Characterisation of the rheological properties of mozzarella cheese : a thesis presented in partial fulfilment of the requirements for the degree of Master of Engineering in Chemical and Bioprocess Engineering at Massey University, Manawatu, New Zealand
An important usage of Mozzarella cheese is as an ingredient in pizza. For this
reason, it is important to understand the functional properties of melting and flow
behaviours of mozzarella cheeses. For instance, understanding the influence of
temperature and moisture on the rheological properties of mozzarella cheese may
help cheese the maker to optimise products.
A modified UW Meltmeter and rotational methods were used to characterise
the rheological properties of mozzarella cheese. The temperature impact on the
rheology was determined by measurement over the temperature range from 30 to
80 °C. To investigate the moisture content effect on the rheological properties,
mozzarella cheese was dried over different salt solutions or by desiccation in a fridge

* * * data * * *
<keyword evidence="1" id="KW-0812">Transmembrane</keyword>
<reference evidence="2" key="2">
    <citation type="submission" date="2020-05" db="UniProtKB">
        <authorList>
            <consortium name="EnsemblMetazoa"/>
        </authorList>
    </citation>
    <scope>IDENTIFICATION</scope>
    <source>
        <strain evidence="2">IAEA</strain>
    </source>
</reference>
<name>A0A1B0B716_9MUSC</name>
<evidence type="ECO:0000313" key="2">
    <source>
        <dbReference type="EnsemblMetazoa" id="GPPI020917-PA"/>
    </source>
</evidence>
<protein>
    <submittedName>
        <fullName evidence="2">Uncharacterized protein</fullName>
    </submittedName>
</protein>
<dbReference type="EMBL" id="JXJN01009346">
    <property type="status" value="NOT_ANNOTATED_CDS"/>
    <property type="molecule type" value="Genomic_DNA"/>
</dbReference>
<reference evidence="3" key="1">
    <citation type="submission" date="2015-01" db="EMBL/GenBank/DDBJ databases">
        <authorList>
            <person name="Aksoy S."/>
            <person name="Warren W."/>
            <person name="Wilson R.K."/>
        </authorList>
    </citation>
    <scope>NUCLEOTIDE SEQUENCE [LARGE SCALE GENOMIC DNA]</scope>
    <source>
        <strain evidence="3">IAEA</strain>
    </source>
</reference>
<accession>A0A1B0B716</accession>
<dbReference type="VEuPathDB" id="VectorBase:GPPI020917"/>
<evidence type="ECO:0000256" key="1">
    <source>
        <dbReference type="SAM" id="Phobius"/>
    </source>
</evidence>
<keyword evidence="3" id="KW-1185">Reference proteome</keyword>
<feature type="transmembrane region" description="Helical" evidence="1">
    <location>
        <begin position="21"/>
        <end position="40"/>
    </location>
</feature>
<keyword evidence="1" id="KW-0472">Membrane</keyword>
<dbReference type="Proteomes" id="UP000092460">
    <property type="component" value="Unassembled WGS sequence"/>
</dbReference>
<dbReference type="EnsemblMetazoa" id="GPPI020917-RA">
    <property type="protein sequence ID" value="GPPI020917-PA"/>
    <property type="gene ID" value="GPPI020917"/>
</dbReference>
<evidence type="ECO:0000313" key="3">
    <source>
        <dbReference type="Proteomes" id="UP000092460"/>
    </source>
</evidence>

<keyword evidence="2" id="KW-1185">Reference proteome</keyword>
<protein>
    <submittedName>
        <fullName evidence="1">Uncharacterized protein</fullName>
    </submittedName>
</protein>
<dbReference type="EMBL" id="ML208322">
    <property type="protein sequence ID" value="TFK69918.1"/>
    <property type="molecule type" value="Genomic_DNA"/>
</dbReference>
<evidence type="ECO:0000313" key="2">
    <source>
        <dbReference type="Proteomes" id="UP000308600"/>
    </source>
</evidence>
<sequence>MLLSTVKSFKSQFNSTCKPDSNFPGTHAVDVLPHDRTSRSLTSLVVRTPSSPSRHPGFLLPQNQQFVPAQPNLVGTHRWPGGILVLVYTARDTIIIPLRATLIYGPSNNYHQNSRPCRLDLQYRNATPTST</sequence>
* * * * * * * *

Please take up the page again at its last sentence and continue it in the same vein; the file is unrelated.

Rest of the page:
prior to rheological measurement.
Modifications of the UW Meltmeter improved the sample preparation,
temperature control during the testing and data analysis. The viscosity data obtained
by the UW Meltmeter followed the Arrhenius law with an activation energy of
30.3±1.2 kJ ∙ mol−1. In the rotational method (the shear rate ramp test), the data of
viscosity versus shear rate followed the power law model, and the consistency index
was fitted to the Arrhenius law and WLF model. The WLF model had a wider
temperature range fit than the Arrhenius law. It was found that the viscosity
determined from the UW Meltmeter and rotational rheometer was quite different.
They are actually measuring different aspects of flow. In this study, the rotational
experiment produced results that were more appropriate to explain flow behaviour in
cheese in the conditions experienced in pizza baking. The methods to lower the
moisture content of mozzarella cheese led to unexpected results where viscosity was
not strongly dependent on moisture content. This may have been due to disruption of
the structure of the mozzarella cheese during drying.